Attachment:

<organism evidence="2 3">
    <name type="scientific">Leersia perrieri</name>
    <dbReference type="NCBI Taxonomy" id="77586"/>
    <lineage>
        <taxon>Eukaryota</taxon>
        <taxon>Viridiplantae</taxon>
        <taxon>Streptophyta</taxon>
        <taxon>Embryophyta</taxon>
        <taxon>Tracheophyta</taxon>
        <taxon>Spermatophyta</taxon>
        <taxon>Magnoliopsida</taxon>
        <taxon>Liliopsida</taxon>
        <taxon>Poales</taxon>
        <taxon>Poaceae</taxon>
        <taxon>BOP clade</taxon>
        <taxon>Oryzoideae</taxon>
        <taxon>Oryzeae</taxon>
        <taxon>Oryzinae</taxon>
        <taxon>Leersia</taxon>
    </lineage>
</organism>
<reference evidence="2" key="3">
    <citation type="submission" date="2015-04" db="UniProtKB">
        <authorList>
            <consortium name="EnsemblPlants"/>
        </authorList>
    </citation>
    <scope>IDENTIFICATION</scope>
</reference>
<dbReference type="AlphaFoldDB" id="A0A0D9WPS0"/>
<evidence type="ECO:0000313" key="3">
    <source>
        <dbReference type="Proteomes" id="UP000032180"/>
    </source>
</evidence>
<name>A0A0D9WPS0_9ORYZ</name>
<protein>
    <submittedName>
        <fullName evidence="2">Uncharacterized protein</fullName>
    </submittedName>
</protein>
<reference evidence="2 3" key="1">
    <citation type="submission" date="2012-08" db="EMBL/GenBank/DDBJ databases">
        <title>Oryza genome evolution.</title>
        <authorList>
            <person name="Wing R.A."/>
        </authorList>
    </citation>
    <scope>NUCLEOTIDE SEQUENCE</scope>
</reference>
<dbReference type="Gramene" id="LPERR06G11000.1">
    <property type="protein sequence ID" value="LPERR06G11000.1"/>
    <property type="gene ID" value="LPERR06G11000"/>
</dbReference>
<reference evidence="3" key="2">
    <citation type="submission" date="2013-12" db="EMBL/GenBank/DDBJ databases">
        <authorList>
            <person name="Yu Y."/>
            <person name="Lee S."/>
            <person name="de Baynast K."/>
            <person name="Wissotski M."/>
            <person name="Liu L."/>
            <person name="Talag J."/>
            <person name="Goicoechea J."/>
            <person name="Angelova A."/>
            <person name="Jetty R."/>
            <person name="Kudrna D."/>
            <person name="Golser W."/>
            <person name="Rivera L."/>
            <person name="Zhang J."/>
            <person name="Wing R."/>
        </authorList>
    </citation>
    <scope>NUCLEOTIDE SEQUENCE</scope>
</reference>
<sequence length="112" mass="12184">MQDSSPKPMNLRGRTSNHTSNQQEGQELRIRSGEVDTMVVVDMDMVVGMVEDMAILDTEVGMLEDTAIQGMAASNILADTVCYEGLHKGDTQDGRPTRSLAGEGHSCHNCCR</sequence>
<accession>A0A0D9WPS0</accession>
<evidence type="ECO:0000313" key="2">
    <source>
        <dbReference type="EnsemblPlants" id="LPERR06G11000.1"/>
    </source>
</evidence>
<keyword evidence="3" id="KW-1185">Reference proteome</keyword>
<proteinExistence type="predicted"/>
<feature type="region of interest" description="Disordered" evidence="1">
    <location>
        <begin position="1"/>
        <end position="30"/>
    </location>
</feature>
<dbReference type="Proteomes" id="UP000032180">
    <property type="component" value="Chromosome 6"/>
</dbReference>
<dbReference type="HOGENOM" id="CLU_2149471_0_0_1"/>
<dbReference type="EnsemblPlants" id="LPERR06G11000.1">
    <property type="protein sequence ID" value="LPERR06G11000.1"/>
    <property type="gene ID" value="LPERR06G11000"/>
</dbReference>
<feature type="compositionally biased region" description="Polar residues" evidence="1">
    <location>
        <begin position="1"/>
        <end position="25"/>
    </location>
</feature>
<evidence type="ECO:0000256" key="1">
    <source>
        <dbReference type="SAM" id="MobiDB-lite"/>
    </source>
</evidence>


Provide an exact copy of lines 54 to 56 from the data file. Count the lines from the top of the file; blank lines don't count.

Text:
</dbReference>
<reference evidence="3" key="2">
    <citation type="submission" date="2013-12" db="EMBL/GenBank/DDBJ databases">